France’s President Nicolas Sarkozy has articulated a much clearer vision of what needs to be done to fix the global financial system than the United States, according to Joseph Stiglitz, Nobel Laureate and Professor in Economics at Columbia University.
Sarkozy has said that tackling monetary imbalances would be a key part of France’s agenda at international meetings and that the “disorder” in currency markets has become unacceptable.
Stiglitz agreed with President Sarkozy’s concerns that the strength of the euro could cause considerable problems saying that it was putting Europe at a disadvantage.
“A dollar reserve system that might have made sense for the 20th century makes no longer makes sense for 21st century,” Stiglitz said at a conference in Paris entitled “New World, New Capitalism. “On both a national and international level, President Sarkozy has explained very well some of the economic, social and political reasons why something has to be done about bonuses whereas in the United States there has been no real discussion about that.”
“Unfortunately too many people in the United States on the right have their heads buried in the sand,” said Stiglitz. “They try to pretend that we should go back to the kind of market economy that we had before the crisis. The reality is that we had a storm that the market created and it’s a storm that has happened over and over again.”
Stiglitz also said that the market economy failed and it is only through state intervention that the global economy was saved.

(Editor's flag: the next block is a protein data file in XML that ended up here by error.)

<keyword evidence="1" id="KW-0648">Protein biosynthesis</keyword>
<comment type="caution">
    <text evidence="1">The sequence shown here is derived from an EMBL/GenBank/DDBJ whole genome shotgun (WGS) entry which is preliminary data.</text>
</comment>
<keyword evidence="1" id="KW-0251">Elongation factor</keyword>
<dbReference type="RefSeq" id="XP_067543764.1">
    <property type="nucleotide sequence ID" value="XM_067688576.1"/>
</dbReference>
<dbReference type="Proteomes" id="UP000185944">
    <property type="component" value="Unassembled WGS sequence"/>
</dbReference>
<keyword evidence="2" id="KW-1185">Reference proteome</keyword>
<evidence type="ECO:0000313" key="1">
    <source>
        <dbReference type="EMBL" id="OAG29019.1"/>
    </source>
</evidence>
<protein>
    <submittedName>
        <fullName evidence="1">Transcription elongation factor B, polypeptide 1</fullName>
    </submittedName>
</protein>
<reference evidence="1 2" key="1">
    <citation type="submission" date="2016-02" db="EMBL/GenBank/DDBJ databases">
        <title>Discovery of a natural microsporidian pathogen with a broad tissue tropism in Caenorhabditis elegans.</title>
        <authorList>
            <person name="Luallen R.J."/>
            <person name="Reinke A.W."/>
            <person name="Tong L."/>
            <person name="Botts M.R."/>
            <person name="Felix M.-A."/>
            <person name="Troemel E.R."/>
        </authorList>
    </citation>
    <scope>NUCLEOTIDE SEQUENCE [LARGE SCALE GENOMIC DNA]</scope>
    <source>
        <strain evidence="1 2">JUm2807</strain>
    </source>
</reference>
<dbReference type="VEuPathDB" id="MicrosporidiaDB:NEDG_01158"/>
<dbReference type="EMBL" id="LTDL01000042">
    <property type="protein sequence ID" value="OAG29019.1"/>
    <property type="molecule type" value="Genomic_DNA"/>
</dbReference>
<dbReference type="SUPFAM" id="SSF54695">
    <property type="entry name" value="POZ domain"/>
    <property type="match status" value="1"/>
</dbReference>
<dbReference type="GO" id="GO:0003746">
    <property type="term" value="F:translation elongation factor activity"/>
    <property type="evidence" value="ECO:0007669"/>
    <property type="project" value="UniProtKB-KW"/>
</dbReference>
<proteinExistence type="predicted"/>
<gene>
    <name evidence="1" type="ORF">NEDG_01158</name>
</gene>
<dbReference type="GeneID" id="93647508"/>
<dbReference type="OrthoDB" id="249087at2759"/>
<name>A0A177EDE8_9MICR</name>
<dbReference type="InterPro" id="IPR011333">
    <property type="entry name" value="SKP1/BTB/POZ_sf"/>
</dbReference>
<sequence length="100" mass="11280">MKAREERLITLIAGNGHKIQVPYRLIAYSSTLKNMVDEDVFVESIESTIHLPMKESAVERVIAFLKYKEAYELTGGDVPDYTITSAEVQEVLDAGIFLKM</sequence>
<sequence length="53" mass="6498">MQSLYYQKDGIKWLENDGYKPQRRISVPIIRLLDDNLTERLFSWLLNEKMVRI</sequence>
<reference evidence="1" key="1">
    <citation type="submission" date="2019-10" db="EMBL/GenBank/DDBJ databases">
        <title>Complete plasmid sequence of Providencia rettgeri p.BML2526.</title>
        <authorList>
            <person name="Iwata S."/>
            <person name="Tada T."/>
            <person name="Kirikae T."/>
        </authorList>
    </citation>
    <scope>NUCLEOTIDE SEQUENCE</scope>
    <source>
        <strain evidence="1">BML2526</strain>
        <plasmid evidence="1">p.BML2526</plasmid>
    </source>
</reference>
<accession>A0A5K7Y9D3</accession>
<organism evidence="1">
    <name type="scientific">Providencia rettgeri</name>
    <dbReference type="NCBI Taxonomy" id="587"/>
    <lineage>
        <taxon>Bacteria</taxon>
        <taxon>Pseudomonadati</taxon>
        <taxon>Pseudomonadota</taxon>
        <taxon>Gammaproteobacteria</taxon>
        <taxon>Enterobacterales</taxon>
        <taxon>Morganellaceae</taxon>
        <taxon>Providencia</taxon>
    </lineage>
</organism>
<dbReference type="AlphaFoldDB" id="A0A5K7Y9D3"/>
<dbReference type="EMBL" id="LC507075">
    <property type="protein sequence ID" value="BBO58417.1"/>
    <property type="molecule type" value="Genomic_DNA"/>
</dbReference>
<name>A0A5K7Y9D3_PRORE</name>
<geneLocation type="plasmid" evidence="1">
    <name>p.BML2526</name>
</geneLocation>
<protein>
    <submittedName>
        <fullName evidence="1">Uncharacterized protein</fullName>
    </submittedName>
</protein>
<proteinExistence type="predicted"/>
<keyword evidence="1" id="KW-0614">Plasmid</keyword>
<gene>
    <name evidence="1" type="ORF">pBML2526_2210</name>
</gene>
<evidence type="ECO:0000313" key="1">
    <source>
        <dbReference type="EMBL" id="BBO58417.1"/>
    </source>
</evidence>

The Bank for International Settlements, known as the central banks’ bank as it fosters coordination between various central banks, is also concerned that banks may not have learned any lessons from the crisis. It has summoned central bankers and financial chiefs to a meeting this weekend in Basel to discuss concerns of a return to excessive risk-taking in the financial markets, according to the Financial Times.
Increased Moral Hazard
The reforms of the financial institutions implemented so far are insufficient and the U.S. is now faced with a bigger problem, Stiglitz said later in his conference presentation.
"It's clear that reforms of international financial institutions are moves in the right direction, but they're too little and too slow, we'll be in the next crisis before they occur," he said.
"So far what has been done has been totally inadequate" in fields such as compensation, derivatives and the banks that are too big to fail, he explained.
"We wound up with a financial system that is more concentrated, with a problem of moral hazard that is even greater," he warned. "Uptown in Columbia for instance, the only question is when the next crisis will occur."
For Europe, if democracy and integration are to be effective, there must be some degree of solidarity said Stiglitz, who slammed the recent pressure on tiny Iceland to pay back Dutch and British savers that lost out when Icelandic banks collapsed.
Europe will face another challenge in dealing with Greece in the next few weeks, and how it will tackle this problem will be crucial for its future, Stiglitz added.
- Written by Anjuli Davies, special to CNBC.com, and Antonia Oprita, associate producer, CNBC.com